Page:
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A thought experiment

JeffreyJeffrey Veteran
edited February 2015 in Philosophy

If you could:

A) end BOTH world hunger and war

or

B ) turn the world of dharma as the next Buddha

What would you choose?

Personally I find it a flawed question because it would be impossible to do A) I feel. But it is interesting to think about.

Comments

  • HamsakaHamsaka goosewhisperer Polishing the 'just so' Veteran

    Oh heck, "A" in a heartbeat. Then I'd have B in the bag :wink:

    VastmindRowan1980
  • I'll have an 'A' please Bob

    Jeffrey
  • ShoshinShoshin No one in particular Nowhere Special Veteran

    "C" it's a no brainer :D

    Bunks
  • howhow Veteran Veteran

    @Jeffrey

    (A) Could just mean that humanity gets snuffed by....anything.
    (B) Could just be like my daughter said at the age of 5.."Everyone's a Buddha".

    Who's offering?

    Rowan1980BunksJeffrey
  • Rowan1980Rowan1980 Keeper of the Zoo Asheville, NC Veteran
    A, please.
  • EarthninjaEarthninja Wanderer West Australia Veteran
    Hmm I would go B. Reason is there will never be any peace whilst people believe they are egos.
    It will never happen.
    No war or hunger but there will still be immense suffering about something else.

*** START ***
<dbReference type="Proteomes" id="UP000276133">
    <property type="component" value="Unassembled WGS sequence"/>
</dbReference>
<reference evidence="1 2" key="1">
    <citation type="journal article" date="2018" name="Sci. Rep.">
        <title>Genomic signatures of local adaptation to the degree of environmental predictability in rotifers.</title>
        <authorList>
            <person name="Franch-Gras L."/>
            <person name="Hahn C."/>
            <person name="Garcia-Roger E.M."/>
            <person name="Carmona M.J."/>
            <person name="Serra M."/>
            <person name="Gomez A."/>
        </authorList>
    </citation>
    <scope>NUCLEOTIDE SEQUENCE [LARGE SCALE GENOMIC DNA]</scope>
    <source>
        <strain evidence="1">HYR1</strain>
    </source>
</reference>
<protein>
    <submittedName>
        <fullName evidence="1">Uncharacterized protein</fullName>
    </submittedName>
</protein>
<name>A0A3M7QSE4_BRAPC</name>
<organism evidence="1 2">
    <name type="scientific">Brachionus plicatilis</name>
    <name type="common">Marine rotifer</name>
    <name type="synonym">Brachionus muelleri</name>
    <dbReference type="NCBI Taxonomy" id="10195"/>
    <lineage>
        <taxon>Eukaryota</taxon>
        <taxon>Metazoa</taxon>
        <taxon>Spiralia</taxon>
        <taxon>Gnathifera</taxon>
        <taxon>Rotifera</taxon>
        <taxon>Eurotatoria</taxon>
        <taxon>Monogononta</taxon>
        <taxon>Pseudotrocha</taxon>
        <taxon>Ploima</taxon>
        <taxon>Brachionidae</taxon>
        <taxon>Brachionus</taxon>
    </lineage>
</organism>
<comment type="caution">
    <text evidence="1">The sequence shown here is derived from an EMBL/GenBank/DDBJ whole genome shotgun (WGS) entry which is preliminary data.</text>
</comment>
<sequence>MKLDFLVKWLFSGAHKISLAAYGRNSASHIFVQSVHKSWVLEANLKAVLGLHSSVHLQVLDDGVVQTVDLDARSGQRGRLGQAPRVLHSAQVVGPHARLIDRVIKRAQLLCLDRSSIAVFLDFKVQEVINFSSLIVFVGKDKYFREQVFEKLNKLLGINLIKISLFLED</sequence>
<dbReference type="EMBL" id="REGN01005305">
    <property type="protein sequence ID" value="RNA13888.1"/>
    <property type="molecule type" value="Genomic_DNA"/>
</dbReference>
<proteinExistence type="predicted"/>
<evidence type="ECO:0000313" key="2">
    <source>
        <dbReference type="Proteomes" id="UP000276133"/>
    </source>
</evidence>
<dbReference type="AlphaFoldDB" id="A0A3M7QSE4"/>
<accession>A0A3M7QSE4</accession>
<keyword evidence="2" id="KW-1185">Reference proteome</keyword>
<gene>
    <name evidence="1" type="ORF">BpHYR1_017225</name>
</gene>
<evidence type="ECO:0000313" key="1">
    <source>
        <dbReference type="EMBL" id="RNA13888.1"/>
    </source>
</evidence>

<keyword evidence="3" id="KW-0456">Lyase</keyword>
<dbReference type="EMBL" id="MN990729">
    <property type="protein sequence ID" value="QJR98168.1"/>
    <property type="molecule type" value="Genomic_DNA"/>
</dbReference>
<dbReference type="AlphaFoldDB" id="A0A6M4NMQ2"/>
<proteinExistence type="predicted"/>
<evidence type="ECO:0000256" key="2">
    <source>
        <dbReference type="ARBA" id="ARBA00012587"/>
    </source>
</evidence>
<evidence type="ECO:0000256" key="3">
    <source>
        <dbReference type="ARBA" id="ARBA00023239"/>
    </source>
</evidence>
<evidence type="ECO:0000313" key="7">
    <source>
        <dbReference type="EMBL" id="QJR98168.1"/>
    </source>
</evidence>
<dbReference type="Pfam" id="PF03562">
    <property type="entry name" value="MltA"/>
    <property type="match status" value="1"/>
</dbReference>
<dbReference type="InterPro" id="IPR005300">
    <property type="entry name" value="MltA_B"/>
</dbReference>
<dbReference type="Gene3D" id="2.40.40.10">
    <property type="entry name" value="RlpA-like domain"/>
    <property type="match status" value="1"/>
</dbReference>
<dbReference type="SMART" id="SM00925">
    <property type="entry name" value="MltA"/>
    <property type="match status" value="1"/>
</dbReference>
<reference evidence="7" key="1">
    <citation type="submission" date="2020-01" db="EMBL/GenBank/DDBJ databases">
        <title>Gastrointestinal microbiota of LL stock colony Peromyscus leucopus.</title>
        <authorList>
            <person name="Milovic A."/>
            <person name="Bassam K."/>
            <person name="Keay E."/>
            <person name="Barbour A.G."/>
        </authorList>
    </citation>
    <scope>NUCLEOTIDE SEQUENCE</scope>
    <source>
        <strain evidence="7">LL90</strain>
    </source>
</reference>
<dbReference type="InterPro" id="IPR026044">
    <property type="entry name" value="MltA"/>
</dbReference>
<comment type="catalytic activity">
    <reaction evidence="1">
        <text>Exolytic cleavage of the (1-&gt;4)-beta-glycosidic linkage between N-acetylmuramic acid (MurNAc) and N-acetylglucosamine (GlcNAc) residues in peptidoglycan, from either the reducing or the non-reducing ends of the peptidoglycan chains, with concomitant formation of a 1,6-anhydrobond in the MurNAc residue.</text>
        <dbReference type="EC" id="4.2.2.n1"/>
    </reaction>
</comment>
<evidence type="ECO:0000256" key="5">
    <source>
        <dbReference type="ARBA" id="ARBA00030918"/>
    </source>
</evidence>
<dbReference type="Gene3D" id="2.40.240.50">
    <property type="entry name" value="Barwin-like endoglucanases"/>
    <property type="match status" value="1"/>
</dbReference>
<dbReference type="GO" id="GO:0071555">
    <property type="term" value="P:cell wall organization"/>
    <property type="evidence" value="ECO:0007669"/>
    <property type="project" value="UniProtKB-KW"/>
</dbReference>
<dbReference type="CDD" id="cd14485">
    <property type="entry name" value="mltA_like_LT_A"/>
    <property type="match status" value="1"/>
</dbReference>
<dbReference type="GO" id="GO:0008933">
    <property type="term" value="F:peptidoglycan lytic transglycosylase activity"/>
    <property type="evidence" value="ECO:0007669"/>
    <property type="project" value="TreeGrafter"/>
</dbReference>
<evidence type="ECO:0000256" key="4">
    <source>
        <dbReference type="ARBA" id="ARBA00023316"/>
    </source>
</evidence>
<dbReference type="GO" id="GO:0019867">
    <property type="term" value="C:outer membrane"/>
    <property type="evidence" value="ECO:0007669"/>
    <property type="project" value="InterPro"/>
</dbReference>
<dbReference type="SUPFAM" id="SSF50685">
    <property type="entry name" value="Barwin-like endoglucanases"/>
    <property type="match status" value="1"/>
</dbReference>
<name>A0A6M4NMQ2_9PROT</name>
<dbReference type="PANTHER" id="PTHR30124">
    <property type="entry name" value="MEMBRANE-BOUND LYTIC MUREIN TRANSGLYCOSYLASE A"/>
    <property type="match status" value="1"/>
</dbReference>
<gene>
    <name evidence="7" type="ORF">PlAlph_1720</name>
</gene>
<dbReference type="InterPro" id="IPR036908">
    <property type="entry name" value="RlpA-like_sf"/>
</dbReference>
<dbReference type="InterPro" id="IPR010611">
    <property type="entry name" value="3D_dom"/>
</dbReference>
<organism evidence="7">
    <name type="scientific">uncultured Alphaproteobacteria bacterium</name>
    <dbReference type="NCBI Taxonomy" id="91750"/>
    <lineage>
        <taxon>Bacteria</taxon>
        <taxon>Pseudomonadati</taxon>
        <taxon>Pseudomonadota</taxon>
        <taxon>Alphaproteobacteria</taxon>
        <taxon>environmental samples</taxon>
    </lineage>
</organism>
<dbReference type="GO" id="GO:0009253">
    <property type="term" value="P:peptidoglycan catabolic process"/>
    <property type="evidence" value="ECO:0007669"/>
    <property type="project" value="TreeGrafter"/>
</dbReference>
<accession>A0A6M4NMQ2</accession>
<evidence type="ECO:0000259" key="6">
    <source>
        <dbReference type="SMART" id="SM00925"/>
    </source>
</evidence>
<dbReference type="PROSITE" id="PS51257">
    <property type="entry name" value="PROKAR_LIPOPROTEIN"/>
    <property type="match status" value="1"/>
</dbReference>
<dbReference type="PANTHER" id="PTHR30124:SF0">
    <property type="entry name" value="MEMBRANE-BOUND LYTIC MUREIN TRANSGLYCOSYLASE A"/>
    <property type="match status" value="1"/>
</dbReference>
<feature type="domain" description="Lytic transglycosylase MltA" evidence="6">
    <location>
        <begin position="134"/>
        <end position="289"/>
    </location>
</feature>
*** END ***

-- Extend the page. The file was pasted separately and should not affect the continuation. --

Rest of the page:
If all people wake up then this is the end to suffering. Which is the ultimate goal.

    Give a man some food and he will suffer some other projection. Allow a man to wake up and he will never suffer again.
    personJeffrey
  • bookwormbookworm U.S.A. Veteran

    I wouldn't even have to think about it, A.

  • A. I don't think "wanting" to be a Buddha is even a thing.

  • karastikarasti Breathing Minnesota Moderator

    Just sayin' a single year of the US defense budget could single-handedly cover world hunger for 25 years...(per the estimates the WHO has determined it would need to significantly solve or handle the hunger problem).

    Just interesting to me to consider the A option above with one (ideal and obviously unrealistic) solution. Most affluent and influential country on the planet gives up it's arms (war) to solve the problem of hunger.

    EarthninjaRowan1980
  • A is impossible to achieve. With B you just, just might achieve A. OR not.

  • @pegembara said:
    A is impossible to achieve. With B you just, just might achieve A. OR not.

    That's what I was thinking when I wrote the question. But I think it's great to want to achieve A and maybe that is like the bodhisattva motivation if you don't really analyze. But yes I am of the mind that either could be a great answer. You could either have a few total Buddhas surrounded by their assembly or else the suffering reduced from war and famine would also be immeasurable (or would it?).

    In a way like how says the wheel of dharma has already been turned and we are a part of the assembly. Next part is to transform the world. CHARGE!!!

  • JeffreyJeffrey Veteran
    edited February 2015

    @Amthorn said:
    A. I don't think "wanting" to be a Buddha is even a thing.

    That is a very interesting comment. In teachings I think more a gelug flavor of Tibetan Buddhism (or perhaps pan-TB?) the wanting is called 'aspirational bodhicitta'. I don't seem to recall to much about it. But I think it is something to be talked about even if it is not a thing. Can you say something about what you mean by it not being a thing? Sounds interesting to me!